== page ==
and urban bees win, well from the likes of this article they do!

The national bee-keeping body has recently reported high mortality in the country near corn, sunflower and rapeseed fields. Bee deaths across Europe have been 30 to 35 per cent higher than average since the 1980s. French figures show that bees in urban areas produce about twice the amount of honey as rural ones. Similar figures are reported from New York.

Via article: Paris rooftops swarm with bees as urban honey industry takes off


  1. Mary Hysong says:

    But of course what do they expect, when they spray so much poison around the crops, of course the bees are going to die along with the other things.

    Of course, if you live in the south where they still fog for mosquitoes, your bees are going to die there too. ;-(

  2. EBee says:

    I agree with Mary! I’m surprised they’re surprised. Duh?

    I’m concerned for the city bees as well. I have city neighbors who spray tons of petrochemicals of all kinds to have the greenest grass in the neighborhood. I don’t want to sound like doom and gloom, but there’s a creek runs through our garden, and I’ve never seen a living organism in it. Thank goodness people like us provide a little oasis for nature to be natural, and I’m encouraged to see the interest spreading thanks to your efforts.

    I live in the south with mega mosquitoes. My DH built beautiful bat houses as mosquito control. It’s not 100% but it’s natural, and bats are endangered, too.

  3. Chiot's Run says:

    I’ve always said the HUGE mono-culture farms are bad for the bees. And all those pesticides they spray on everything. We’re happy we live in the country, but it’s mostly wooded land, not too much agriculture.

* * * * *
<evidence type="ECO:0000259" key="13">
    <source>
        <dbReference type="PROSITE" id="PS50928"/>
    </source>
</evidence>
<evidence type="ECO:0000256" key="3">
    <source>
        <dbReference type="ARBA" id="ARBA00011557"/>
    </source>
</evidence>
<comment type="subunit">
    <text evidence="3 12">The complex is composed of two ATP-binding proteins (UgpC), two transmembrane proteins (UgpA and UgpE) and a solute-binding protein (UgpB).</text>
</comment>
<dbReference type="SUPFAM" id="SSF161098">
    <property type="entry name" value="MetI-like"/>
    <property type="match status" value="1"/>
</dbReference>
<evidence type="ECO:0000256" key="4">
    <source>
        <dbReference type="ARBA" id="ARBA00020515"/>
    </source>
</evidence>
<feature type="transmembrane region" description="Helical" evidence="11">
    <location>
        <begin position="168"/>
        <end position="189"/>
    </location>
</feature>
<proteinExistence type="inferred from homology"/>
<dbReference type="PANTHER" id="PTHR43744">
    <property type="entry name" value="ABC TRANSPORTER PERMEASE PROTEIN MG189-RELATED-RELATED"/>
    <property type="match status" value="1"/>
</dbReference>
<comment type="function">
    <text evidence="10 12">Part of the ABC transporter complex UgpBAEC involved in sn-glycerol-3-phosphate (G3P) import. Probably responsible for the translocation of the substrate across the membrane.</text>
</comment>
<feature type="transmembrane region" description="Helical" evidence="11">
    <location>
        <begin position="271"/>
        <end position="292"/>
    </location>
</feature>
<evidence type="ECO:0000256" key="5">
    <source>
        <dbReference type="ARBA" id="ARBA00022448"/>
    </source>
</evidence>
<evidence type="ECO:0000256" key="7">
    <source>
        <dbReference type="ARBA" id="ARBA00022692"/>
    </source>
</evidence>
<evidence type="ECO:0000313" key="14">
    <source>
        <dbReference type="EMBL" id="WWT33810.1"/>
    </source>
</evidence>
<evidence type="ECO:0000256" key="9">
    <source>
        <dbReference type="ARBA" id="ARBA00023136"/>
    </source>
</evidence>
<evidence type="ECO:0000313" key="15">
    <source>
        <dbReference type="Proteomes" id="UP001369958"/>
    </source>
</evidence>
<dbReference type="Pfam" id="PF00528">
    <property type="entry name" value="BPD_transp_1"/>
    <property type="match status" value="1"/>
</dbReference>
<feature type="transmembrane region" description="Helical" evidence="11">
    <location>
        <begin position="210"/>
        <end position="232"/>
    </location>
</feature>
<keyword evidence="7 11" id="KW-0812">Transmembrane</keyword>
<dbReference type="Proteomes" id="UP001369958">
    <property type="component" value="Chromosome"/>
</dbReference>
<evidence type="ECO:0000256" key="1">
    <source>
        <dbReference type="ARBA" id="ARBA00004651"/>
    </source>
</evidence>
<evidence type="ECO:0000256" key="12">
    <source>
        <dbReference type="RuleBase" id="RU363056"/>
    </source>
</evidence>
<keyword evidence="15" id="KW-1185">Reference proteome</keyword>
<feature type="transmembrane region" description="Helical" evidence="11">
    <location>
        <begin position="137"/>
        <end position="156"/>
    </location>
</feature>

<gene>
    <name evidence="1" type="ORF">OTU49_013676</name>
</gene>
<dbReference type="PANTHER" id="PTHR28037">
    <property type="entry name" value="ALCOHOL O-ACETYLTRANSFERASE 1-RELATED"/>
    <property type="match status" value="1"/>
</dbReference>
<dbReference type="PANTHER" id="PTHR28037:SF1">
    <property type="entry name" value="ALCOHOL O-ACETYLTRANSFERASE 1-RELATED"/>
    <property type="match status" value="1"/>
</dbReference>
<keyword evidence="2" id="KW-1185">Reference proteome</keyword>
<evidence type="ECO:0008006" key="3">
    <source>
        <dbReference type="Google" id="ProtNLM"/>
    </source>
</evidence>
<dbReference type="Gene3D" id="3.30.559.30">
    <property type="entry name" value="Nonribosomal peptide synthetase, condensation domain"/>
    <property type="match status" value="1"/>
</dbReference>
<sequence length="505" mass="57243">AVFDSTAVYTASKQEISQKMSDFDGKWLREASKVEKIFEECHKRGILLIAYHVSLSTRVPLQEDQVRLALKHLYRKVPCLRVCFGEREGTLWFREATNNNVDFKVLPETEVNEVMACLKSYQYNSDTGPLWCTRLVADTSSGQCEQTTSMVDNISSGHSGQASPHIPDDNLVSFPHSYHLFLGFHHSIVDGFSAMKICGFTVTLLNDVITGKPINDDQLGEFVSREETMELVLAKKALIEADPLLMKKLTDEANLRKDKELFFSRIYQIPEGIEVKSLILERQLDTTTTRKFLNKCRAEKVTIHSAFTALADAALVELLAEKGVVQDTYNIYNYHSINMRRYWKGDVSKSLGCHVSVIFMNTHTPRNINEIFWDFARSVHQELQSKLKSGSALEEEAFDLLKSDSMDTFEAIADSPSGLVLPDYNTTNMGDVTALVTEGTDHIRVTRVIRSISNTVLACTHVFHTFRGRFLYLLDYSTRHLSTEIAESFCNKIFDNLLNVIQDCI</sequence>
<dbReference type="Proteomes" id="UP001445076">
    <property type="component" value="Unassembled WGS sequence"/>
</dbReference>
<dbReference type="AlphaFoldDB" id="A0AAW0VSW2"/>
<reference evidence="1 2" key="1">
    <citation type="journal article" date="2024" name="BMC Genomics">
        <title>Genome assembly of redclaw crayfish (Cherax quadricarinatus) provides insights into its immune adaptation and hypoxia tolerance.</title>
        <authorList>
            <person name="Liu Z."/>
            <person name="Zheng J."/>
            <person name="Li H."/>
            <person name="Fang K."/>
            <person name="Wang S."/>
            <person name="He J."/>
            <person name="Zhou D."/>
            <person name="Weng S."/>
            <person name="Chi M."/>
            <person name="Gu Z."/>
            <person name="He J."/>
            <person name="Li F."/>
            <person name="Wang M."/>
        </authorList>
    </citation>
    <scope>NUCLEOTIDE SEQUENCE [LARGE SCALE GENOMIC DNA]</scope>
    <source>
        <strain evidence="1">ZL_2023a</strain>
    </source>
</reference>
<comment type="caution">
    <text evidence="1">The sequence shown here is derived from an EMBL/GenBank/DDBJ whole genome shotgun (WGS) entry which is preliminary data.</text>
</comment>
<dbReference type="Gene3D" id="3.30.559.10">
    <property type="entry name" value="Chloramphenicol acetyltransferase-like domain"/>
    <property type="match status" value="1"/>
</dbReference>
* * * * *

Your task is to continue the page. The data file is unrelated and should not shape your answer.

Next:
4. Beegirl says:

    Our suburban bees are doing great! Here at the house and at two farms (one organic). Best wishes to your urban hives..

  5. booksb4bread says:

    Can you post a link to the full story?

  6. Paula says:

    I took a bee class a year ago in April and the fellow teaching it said he got way more honey from his urban hives than his country hives and he surmised at the time that it was because urban gardens, which are packed in cheek by jowl here in Portland OR are more heavily planted with flower-bearing plants because of the interest in gardening. There’s just a lot more bee fodder in this city. There is also a large environmentally-savvy population, and a good number of beekeepers as well….

  7. Novar says:

    The three crops mentioned for the highest bee death are also the most commonly modified geneticly. Corn, Rapeseed, Soybeans.

    Genetic modification includes a BT component that kills insects if the plant is consumed. BT is no respector and kills benificial insects together with pests.

    Modern bee hives are using more and more plastic also. We don’t really know the true effect of this yet.

    Thank you for shareing all your work with us!

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